PDA

View Full Version : Dehydrating canned veggies



220combat
01-03-2016, 19:06
It seems like a good idea, just drain and dehydrate. Much less work than preparing fresh veggies, and lower initial cost also.

Has as anyone done this with decent results?

Vegan Packer
01-03-2016, 19:32
I have made hummus using canned garbanzo beans, and then I dehydrated that. It came out perfectly.

xMagnolia
01-03-2016, 23:22
How do you know how much water to use when rehydrating? Does it taste pasty? Or does it come back pretty well?

Diamondlil
01-03-2016, 23:42
I buy frozen veggies when they go on sale at the local grocery, they have less salt, and are more like fresh. They take less time to dehydrate because they contain less water.


Sent from my iPhone using Tapatalk

The Cleaner
01-04-2016, 00:06
Here's something I found in a backpacker's cookbook back in the 80s.To dry canned pinto beans,1st open can and wash beans under running water in a colander.Spread beans out and pat dry with a paper towel.Then spread them out on a lightly greased cookie sheet.Put this in your oven set to 125*. Put them in the middle rack of the oven and prop the door open with a wooden spoon.Leave them in overnight or 6-8 hours.They will be dry and crunchy and can be re-hydrated with boiling water and used to make red beans & rice or chili.To make tomato "leather" spread out tomato paste on wax paper or something else(some kind of baker's paper ?) and put in a microwave oven.Nuke at low temps for short bursts until dry.This is used with seasoning to make chili or red beans & rice.Pre-pack a cornbread or muffin mix that only needs water and make hot corn cakes in a lightweight nonstick skillet.Top with chopped fresh onion.We made this at a shelter in the Smokies and all the other hikers were quite impressed with the aroma of our meal while they were eating Mountain House freeze dried stuff.:sunGround beef can be dried in a similar way after frying and draining as much grease as possible.These came from the book "The Hungry Hiker's Book of Good Cooking" by Gretchen McHugh,published by Knoph in 1982.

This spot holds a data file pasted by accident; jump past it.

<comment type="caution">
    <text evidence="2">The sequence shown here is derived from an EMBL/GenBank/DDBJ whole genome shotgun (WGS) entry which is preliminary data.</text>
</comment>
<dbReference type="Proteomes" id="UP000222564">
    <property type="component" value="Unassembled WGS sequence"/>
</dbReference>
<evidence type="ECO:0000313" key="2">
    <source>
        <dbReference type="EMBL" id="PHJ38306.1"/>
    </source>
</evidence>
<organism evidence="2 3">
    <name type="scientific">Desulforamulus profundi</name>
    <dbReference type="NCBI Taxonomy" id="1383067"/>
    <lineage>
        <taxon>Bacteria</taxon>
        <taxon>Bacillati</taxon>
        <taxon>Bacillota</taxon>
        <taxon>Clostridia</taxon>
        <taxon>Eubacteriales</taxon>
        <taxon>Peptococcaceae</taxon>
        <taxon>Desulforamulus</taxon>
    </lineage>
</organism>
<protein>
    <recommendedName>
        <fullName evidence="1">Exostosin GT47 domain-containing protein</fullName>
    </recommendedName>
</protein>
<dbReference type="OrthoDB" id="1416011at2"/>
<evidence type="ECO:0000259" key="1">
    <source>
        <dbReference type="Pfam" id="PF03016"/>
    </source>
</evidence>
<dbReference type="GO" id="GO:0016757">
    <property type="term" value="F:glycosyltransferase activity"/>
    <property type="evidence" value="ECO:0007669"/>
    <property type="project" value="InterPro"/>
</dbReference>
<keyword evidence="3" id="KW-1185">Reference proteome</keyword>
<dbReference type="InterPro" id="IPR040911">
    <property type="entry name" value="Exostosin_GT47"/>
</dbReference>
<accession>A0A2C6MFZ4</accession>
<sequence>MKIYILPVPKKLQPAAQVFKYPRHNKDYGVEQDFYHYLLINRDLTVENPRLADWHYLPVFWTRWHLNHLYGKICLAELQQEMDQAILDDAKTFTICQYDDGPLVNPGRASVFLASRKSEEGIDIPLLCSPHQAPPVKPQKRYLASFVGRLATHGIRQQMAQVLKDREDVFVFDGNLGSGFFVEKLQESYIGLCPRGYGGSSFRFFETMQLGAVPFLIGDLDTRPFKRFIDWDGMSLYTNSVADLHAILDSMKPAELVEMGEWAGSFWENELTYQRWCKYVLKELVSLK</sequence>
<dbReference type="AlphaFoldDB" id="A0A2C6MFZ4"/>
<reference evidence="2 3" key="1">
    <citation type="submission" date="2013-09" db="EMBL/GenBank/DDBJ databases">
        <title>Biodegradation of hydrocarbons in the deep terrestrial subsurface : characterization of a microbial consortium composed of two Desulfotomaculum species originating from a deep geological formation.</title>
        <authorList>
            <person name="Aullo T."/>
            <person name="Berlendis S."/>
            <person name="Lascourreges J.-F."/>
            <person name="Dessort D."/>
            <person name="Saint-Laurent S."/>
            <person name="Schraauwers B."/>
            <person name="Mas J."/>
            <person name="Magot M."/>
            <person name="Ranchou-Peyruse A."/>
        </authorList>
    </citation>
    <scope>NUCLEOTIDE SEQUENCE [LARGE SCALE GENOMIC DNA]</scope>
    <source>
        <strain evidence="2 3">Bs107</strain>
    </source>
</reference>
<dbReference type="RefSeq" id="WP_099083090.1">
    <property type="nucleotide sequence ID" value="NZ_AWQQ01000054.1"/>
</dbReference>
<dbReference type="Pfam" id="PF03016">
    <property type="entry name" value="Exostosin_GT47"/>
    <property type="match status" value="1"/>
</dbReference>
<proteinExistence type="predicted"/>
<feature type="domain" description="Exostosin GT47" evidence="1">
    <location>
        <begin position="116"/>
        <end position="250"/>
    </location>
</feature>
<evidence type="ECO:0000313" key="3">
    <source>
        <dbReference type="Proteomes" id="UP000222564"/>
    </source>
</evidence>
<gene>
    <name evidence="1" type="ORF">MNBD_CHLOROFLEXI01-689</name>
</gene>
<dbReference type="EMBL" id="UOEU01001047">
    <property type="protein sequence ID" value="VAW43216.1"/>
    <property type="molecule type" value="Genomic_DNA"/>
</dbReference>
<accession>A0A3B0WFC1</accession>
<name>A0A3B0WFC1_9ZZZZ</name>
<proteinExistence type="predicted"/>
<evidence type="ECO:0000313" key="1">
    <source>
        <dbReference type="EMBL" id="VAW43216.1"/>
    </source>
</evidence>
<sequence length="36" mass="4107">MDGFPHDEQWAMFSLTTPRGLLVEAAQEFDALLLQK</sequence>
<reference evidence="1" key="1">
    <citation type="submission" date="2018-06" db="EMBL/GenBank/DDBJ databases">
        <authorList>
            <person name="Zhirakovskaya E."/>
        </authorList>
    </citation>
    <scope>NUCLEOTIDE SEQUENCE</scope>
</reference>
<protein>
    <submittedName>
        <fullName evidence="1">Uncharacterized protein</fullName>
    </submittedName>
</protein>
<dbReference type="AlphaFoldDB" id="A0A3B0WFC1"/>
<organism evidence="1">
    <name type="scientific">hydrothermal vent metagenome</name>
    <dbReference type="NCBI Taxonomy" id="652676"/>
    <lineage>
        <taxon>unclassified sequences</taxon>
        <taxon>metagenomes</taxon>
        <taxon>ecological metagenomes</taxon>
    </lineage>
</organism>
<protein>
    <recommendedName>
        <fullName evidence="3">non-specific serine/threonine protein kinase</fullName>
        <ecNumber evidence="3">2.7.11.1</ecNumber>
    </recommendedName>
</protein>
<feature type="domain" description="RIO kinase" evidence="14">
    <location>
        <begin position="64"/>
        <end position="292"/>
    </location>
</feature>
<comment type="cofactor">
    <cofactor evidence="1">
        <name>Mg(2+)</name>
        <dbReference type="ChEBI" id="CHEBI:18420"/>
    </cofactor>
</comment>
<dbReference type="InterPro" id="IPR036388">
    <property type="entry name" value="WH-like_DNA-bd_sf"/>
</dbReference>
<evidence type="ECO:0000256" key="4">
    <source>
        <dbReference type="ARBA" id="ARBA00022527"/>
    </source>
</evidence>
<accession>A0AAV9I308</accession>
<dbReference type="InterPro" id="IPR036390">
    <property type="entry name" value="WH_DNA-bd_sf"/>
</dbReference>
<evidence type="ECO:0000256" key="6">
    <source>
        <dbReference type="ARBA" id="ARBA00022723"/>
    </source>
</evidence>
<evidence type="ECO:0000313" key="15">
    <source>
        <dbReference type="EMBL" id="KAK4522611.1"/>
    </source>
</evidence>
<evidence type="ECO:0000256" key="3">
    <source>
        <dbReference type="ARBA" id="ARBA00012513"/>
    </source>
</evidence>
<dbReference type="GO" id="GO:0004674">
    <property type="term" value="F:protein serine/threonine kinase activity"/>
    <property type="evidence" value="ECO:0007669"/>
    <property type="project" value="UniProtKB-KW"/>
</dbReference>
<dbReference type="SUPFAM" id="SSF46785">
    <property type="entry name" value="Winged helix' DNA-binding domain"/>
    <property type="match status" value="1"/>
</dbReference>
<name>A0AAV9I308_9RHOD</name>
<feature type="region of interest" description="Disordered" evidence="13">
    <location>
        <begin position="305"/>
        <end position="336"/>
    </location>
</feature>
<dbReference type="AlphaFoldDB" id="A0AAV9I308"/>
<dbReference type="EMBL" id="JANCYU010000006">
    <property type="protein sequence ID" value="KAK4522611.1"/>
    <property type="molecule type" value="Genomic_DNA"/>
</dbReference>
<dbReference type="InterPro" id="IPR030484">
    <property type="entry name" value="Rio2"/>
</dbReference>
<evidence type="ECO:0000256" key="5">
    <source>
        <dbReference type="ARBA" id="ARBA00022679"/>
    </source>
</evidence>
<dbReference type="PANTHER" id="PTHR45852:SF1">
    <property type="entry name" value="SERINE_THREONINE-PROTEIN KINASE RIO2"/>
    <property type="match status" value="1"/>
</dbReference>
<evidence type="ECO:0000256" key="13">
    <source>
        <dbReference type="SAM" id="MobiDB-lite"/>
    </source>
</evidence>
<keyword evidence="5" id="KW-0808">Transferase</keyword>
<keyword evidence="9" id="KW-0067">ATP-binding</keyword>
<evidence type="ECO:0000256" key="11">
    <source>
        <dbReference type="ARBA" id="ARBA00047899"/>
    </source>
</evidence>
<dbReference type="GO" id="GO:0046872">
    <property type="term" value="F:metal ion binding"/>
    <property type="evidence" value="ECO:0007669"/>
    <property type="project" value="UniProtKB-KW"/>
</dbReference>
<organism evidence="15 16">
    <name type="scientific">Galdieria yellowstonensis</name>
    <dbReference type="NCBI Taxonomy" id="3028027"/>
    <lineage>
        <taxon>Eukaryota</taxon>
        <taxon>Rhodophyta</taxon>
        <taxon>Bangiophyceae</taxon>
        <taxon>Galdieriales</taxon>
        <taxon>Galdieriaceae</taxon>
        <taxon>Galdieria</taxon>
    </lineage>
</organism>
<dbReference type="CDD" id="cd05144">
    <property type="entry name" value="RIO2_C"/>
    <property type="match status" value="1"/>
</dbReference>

Vegan Packer
01-04-2016, 01:58
How do you know how much water to use when rehydrating? Does it taste pasty? Or does it come back pretty well?

I weighed the prepared hummus before dehydrating, and then I figured out how much water it took to add back to bring it to that weight. I write this on the bag. After you rehydrate it a couple of times, you start to develop an eye for it, and you get the hang of it. The only thing that you have to remember is that you can always add more water to the dish, but you can't take it out once you have added the water. So, you can, as a general rule, add most of the water that you think that you will need, give it time to see how it comes out, and then you can add a little more at the end. If you add more at the end, since everything is already at least somewhat rehydrated, that last little bit mixes right in, and you don't have to wait long for it to finish.

As far as texture goes, some dishes come out so well that you would never have guessed that it had been rehydrated, had you not known. Others still come out well, but they are not exactly the same. You definitely want to create and try your dishes ahead of when you make the batches that you take with you on the trail.